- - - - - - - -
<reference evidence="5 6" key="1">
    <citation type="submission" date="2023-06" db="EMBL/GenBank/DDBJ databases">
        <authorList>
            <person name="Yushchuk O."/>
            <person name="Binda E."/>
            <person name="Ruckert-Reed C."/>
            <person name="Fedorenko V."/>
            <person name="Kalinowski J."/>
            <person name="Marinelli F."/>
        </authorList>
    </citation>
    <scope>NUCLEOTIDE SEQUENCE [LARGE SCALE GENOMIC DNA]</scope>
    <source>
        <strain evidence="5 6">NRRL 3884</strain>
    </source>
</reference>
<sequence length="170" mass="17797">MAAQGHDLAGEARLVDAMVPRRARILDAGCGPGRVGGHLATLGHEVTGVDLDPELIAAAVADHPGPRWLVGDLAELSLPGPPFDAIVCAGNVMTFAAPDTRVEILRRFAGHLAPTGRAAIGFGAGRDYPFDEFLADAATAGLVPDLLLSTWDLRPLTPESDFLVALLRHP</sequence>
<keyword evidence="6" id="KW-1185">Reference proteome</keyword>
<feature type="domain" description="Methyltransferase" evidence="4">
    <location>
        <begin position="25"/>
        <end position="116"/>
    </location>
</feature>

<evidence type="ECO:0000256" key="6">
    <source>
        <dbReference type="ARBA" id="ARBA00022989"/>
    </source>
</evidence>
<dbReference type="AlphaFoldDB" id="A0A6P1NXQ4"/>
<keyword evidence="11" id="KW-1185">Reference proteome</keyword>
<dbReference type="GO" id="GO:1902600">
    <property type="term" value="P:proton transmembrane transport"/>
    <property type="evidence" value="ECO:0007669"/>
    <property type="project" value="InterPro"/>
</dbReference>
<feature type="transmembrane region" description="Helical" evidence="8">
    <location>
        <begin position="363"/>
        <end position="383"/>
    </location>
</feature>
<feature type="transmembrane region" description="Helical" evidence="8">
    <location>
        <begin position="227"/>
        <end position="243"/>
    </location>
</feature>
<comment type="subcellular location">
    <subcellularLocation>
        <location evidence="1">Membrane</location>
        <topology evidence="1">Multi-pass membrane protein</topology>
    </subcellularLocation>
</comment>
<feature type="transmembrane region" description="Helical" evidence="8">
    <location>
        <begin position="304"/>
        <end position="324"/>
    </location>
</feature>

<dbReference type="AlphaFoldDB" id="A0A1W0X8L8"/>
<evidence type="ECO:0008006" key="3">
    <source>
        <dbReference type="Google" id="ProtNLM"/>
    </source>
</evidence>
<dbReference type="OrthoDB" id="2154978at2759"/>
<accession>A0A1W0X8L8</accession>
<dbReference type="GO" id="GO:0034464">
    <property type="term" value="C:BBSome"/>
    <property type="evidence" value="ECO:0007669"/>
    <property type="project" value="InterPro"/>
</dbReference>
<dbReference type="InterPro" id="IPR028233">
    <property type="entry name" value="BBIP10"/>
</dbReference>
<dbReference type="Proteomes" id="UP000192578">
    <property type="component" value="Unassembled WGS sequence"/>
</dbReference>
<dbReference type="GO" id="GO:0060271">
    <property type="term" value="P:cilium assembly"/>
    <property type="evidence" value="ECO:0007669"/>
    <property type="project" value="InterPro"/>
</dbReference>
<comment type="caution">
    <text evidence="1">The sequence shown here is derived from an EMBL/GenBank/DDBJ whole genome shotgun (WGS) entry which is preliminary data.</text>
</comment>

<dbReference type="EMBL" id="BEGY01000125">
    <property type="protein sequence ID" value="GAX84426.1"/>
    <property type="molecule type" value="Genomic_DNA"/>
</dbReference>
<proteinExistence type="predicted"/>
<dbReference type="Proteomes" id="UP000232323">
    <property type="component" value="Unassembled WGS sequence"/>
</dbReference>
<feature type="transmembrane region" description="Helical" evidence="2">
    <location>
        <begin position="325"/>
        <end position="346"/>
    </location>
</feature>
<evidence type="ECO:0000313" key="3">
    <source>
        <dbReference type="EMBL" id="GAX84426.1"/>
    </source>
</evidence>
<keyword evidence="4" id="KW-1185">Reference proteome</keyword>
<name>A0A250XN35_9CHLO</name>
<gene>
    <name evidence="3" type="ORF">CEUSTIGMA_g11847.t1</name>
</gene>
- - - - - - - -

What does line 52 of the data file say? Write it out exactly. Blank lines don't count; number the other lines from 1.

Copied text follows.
        <topology evidence="1">Multi-pass membrane protein</topology>